Next, it’s time to start securing any permits you might need and acquiring props, rentals, costumes, and anything else you require to start bringing everything together. If you are working with a tight budget, don’t be afraid to reach out to friends and family for items they can lend you for free so you don’t have to spend all your money on rentals or purchases.
8. Rehearse, Rehearse, Rehearse
It’s also important to allow your actors plenty of time to rehearse. If anyone feels rushed and unprepared, it will likely come across on camera. Not allowing enough time for rehearsals can also create a very tense and stressful environment when it does come time to start shooting. So make sure you allow your actors enough time to really craft their characters and get familiar with their roles.
9. Make a “Production Bible”
A great way to ensure you have everything you need before shooting is to create a “production bible.” This is like a binder that will contain everything you need from shot lists and scene layouts to character notes and scheduling. All the information you’ll need should be in your production bible so it’s easy to find and access.
10. Over Prepare, Communicate Openly and Respectfully, and Start Shooting
There is never such a thing as over-preparing, so spend as much time as you need getting yourself and your team ready. Be sure to communicate openly and respectfully to avoid conflict and make sure any questions are answered before you start shooting so everyone is very clear on what’s happening. This will ensure a smoother shooting process.
That said, there are always setbacks. It’s important to prepare yourself for this and to be ready to embrace spontaneity in case anything doesn’t go exactly according to plan. In fact, it’s smart to have a backup plan that will better help you adjust to any operational delays. Delays happen, but they can also affect your budget, so the more prepared you are for setbacks, the better, as it can help you minimize loss.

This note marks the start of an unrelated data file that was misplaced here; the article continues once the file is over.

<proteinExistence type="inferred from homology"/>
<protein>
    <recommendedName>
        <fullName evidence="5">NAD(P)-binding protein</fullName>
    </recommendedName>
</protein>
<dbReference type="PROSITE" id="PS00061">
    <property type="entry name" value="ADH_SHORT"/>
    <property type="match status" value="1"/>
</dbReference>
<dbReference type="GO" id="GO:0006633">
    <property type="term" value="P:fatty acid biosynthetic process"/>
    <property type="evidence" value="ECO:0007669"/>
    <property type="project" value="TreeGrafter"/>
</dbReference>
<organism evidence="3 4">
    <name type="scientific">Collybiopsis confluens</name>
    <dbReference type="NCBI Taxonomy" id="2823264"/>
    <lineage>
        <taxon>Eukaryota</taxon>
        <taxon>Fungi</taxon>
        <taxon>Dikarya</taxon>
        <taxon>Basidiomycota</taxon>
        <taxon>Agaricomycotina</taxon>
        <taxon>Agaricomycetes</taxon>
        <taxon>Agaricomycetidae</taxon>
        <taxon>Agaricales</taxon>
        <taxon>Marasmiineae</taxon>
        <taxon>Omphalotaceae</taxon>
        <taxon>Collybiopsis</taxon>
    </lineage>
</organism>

Again, the best way to plan for these things is by ensuring the lines of communication are open and by over-preparing. You can also stay ahead by creating a risk assessment of anything that you think could go wrong and how you want to handle it if it does.
Additional Tips for Making Your First Film Shine
Below are some tips that you can use during pre- and post-production to really help your film stand out before you start submitting it to festivals.
Make Your Motion Graphics Pop
If you’ll be including any motion graphics in your film, these tips can help you ensure they look high quality:
- Start with a drawing board to conceptualize your ideas
- Make sure you use the right program like Cinema 4D or 3DS Max
- Include a combination of 2D and 3D elements
- Try mixing practical elements with digital elements
Try Using a Drone for Epic Shots
A great way to give your film that higher production value appeal is to use drones for aerial shots. Aerial shots always look cool and can offer different perspectives of the location where you are shooting. However, if you’ve never used a drone, keep in mind that there is a learning curve, so either hire someone who knows how to use one or give yourself some time to learn if you really want drone footage in your film.
Don’t Skimp on the Editing
At the end of the day, it doesn’t matter how good the shooting went if your editing is lacking. Editing can often make or break a film. So make sure you’ve got a good editor on your team to really give your film the finesse it needs. If you yourself are handling the editing, taking some video editing classes online can help you up your game.
There are numerous options available to give you the skills you need to edit your film like a pro, from Premiere Pro classes and After Effects classes, to courses on using Final Cut Pro and Adobe Captivate Training.
That’s a Wrap
While this guide might not touch on every single aspect of making a film, it does cover all the bases. So if you’re just starting out, the list and tips should help steer you in the right direction. Just remember that there’s no such thing as over-preparing, so before you start, make sure you create your own list of everything you think you’ll need to address to ensure you’ve got everything covered.